Wednesday, August 19, 2009

What SciFi Can Learn from Shakespeare

On any other day I might have just retweeted this and called it a day, but it is such a very good post, full of equal parts Shakespeare and SciFi goodness, that I wanted to get it out to the bigger audience. 

Working with the “whatever you’ve got, Shakespeare said it first” theme, Charlie Jane Anders breaks down several major modern sci-fi franchises including Dollhouse, Battlestar Galactica, Star Trek and Star Wars .. in terms of Malvolio, Prospero, Oberon, Macbeth, Henry V and others.

There’s so much content in this single post that I don’t really know what to do with myself.  I only wish I followed half the series she mentions so I’d know for example that this Topher person (in Dollhouse) is a sort of weird Malvolio/Macbeth mix of crazy.  I mean, come on, how many people could even imagine such a mashup of two very different characters from such very different plays?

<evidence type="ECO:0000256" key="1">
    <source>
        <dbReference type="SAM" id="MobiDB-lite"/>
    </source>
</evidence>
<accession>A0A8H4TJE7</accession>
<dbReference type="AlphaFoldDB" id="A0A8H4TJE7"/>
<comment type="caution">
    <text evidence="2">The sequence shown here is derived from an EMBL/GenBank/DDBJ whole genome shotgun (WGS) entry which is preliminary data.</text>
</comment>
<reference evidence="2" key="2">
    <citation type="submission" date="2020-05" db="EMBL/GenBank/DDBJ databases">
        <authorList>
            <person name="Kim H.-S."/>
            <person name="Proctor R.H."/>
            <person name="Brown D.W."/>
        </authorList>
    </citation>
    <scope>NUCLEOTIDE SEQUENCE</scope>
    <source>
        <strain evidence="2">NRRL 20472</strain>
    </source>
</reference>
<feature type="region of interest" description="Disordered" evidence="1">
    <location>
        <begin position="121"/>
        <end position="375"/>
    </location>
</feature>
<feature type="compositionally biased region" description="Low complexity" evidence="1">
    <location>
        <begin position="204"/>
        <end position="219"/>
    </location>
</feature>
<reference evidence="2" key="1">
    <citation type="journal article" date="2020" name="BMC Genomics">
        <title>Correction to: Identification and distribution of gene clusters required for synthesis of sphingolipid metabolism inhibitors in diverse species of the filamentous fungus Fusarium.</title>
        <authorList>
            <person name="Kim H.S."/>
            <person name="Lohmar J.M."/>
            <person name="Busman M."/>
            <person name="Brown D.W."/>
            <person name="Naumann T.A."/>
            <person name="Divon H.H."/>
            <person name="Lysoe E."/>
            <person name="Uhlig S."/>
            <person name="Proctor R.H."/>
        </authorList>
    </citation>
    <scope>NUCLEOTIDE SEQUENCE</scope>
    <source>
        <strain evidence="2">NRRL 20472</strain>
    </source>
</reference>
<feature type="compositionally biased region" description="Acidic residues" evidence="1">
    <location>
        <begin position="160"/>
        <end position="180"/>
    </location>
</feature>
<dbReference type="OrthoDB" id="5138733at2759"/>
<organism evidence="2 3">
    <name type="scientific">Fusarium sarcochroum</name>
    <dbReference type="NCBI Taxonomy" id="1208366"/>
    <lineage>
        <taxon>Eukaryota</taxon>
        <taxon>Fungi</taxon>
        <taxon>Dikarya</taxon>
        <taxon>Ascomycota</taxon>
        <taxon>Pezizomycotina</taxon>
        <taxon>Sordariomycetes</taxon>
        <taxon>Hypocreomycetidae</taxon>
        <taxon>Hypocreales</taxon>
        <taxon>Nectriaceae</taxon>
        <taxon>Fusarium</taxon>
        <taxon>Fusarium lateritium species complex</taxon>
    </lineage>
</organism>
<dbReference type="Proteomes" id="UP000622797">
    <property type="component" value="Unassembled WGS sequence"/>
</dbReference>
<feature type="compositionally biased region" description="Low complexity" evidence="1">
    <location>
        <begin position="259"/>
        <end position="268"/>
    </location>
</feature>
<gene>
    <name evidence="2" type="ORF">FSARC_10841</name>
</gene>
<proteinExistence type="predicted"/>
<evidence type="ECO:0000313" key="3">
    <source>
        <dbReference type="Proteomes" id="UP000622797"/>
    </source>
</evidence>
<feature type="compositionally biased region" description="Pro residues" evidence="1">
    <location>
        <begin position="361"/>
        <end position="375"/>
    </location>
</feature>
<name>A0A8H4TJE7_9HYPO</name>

Go read this.  Then come back and pitch me some topics that we can dig into deeper.


Gedaly said...

That's a very cool article. I think all screenwriters should read it!

The part I found most interesting was the mention that the difference between many sci-fi and Shakespearean villains/tragic heroes is that Shakespeare didn't over analyze their flaw. We are rather given a couplet of explanation and perhaps a hint here and there of what is motivating them.

Aside for being a fun challenge for an actor and director, this allows the audience to be more interested in the journey of this character (provided that a strong enough actor is in the role). Spectators can be won over by the protagonist's "honey words" while simultaneously attempting to unearth his core.

The strength of Shakespeare's characters lies in what he doesn't give us.

Lots of other good info in the article too. Thanks for sharing!

Anonymous said...

Batman - The Dark Knight has elements of The Authorship Question, where Batman/Bruce Wayne attempts to guide the young DA (Harvey Dent/Two Face) along the righteous path, while the Joker (disfigured, painted & insane) undermines his noble attempts; much the same as Shake-speare/Sir Henry Neville (Knight) attempts to guide the young Earl of Southampton/Henry Wriothesley along the righteous path, while the Queen (disfigured, painted & mad with power, in the end) undermines his noble attempts. Neville and Wriothesley spent the last two years of the Queen's life in the Tower for their part in the Essex Rebellion.